3. Write. It. Down. Ah, accountability is a tough but loving vixen. Pull out a journal and start scribing. This may help you identify what caused the slip in the first place. Old school notebook not your thing? Download an app. During HealthMinder Day at the BlogHer12 conference I listened to a lot of women talk about apps that really helped them stay on track and accountable. RunkeeperiMapMyRun, and Nexercise all have free versions of apps you can use. I keep track of my meditations on Insight Timer. It’s a really basic app, but I love it because it has a journal feature. Find what works for you so it becomes routine.

4. Forgive yourself. You made a mistake. One key to sustained success is the ability to let the stuff you don’t need go. Holding onto to bad feelings helps you how? Exactly. 


All that talk we hear about making lifestyle changes is true.

For me, yoga isn’t something to do it’s a way to be. Yoga has changed my life. And with this glorious yoga life comes bumps, lumps and the occasional mountain to climb.

And you know what? That’s okay. There’s no there, there. But the more I stay in this moment and honor my true self, I see that I’m right where I’m supposed to be.

Namaste y’all. Keep truckin’.

Adventures in Yoga – Forgive Yourself


When I was in the third or fourth grade I discovered flavored lip gloss. Fantastic! It came in different colors, flavors and tasted faintly sweet. What’s not to love?

One day, in CVS I saw some root beer lip gloss that I had to have. We learn desire and suffering so early. I had to have it. My mother said no. So my grubby paws and racing heart palmed the lip gloss. I know, I know, I know…..



In the parking lot walking next to my mother, I pulled out the lip gloss. (I said I was desperate for root beer lips, not necessarily  the sharpest tool in the shed). Needless to say my mother went f@cking apeshit  because it became clear too her that she had given birth to a budding criminal. I was marched back inside the store and required to report my crime to the manager. She was none too pleased and if memory serves (which is tricky) I got in pretty big trouble. But like all good moms- she forgave me. I went on to do even bigger and more stupid things and she forgave me these trespasses as well.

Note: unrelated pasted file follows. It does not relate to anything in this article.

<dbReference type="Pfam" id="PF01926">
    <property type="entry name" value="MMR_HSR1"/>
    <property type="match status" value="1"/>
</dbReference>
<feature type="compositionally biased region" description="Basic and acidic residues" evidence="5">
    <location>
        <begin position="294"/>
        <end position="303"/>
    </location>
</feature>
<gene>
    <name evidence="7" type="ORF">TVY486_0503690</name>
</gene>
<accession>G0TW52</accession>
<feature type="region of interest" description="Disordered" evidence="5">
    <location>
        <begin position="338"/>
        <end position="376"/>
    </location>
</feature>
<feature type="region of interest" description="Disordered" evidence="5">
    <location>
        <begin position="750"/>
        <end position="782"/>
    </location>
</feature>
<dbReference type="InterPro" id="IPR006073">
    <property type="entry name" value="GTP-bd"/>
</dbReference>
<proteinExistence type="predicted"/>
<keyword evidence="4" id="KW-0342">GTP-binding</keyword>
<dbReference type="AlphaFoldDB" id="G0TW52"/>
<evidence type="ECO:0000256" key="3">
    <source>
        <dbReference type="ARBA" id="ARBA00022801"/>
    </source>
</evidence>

It always seemed harder to forgive myself. I would let the shame or guilt coat my skin. Rather than let things go and start fresh I became a series of bad things I’d done.


I guess we’ve all done things that make us less than proud of ourselves. Yoga has helped me let go of my past while staying accountable so I live my best life in the now. In some cases I’ve been lucky enough to be forgiven for some of my past transgressions. I’m forever grateful for the people in my life who have loved me unconditionally.


In other cases I haven’t been so lucky and I’ve had to lose people because I burned a bridge. Living a life through the breath helps me feel okay with the idea of things being what they are even when they are good and bad. Because even feelings or things that are bad can end up being good. I’ve also realized that a big part of this whole process of becoming enlightened is learning to forgive yourself.


I am more that the bad shit I’ve done.

I am more than what I do for a living.

I am not the stuff I have.

I am not the stuff I don’t have.


Last week in class I lost myself. I became too connected with my breathing and missed a cue from the teacher- in a effort to catch up I rushed through my flow- completely reacting to the idea of catching up rather that truly remembering why we do the asanas- to connect to the now.


Eddie my teacher, gently said- ‘if you ever miss a cue, don’t worry- come back to downward dog. It’s okay no need to rush- forgive yourself.’


There’s no perfection.


I felt a flash of shame. Not because of what he said, but because I still struggle with the idea of saying to myself, ‘you’re forgiven. Let it go.’


And then something happened- I let it go. I actually let the shame of it all go on an exhale into a forward fold.


Not surprisingly, the rest of class was like opening of a flower- I wasn’t stressed- I didn’t hyper focus on technique- I went with my flow. I gave myself the ultimate gift.


I’m forgiven.


Namaste y’all.